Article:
Trading in your Singles?

Posted on February 9, 2010 by


So it seems these days that a bigger war might be going on than simply the comic book giants fighting over who is best (and by best I mean who’s got the bigger wallet). Deep in the underbelly of the comic world there is a growing debate that brings everyone to arms, but what is this great underworld war? It is the endless debate of trade paper backs versus buying single issues.

This may not seem like a big war to you, but in these days it is becoming an increasingly hot debate. Many people, especially collectors, are left wondering if buying the single issues month to month waiting for an arc to end is worth it when they can wait for the trade to drop and grab the entire arc at one time. There is also the sheer cost, the value, and many other things that make people wonder if it is worth it.

Let’s start with the basics of sheer collecting. This is the greatest argument that single issues have over the trades. As a collector I have well over a thousand single issues in my personal collection and some were very hard to find and expensive. A trade though is made in bulk, usually not hard to find, and stays in print so you can simply just order one. There is no real rarity to them. Unlike single issues which go through several printings and sometimes you have to fight to find that first print before it sells out. Like that rare alternate cover that only so many were made of. This is what adds such value to comics that trades do not see.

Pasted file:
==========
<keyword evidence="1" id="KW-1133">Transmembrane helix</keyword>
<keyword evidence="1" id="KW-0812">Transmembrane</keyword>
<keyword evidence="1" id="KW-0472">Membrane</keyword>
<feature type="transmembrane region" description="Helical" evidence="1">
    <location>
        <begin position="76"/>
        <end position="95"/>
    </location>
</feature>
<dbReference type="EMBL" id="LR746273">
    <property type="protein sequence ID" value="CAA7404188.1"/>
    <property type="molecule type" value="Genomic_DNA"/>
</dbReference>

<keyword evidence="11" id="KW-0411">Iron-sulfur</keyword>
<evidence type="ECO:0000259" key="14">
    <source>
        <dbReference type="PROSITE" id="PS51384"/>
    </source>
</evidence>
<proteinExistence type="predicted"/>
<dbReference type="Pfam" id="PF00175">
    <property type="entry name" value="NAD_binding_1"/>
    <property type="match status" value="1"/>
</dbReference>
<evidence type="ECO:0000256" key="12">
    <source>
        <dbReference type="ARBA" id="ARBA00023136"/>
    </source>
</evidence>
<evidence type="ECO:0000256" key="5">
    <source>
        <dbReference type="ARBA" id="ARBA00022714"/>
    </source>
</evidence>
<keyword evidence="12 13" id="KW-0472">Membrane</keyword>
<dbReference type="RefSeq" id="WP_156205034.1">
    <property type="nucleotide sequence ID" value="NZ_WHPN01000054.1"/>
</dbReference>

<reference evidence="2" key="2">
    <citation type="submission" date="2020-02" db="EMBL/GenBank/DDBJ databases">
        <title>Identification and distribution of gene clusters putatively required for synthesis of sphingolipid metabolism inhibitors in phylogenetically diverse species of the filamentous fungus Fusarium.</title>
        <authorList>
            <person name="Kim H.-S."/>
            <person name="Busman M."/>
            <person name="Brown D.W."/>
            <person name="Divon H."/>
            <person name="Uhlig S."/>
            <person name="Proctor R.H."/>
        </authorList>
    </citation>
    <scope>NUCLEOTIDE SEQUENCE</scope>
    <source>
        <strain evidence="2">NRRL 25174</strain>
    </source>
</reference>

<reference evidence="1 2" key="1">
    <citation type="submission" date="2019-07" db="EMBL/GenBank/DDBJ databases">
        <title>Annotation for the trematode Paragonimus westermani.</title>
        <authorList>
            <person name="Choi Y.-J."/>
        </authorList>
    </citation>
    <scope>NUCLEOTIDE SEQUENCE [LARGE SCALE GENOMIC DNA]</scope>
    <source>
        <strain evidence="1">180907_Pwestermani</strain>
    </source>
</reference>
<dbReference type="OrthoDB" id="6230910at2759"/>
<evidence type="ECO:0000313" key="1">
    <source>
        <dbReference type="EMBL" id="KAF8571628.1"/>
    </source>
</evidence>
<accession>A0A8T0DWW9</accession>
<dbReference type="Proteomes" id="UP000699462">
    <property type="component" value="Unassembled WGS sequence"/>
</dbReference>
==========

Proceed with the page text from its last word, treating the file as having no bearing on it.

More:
Now mind you that as time goes on companies are wising up to this fact. You are starting to see more trades offering things you cannot find in normal issues. Such as a collection of pin-ups, all the alternate covers in one place and even the trades themselves sometimes get an alternate cover. Amongst my singles I even have my own rare hardcover that is worth more than the collection of singles by themselves.

Collecting though does come with a price. Let’s crack open some of those math books (you know you still have them in the cellophane) and do a bit of number crunching. An average single issue is about $2.99 now and consists of on about 22 pages.  Now an average trade costs about $17.99 (depends on the brand name) and usually has about 6 issues in it which is 132 pages. You can already see the difference, but let’s get in depth here.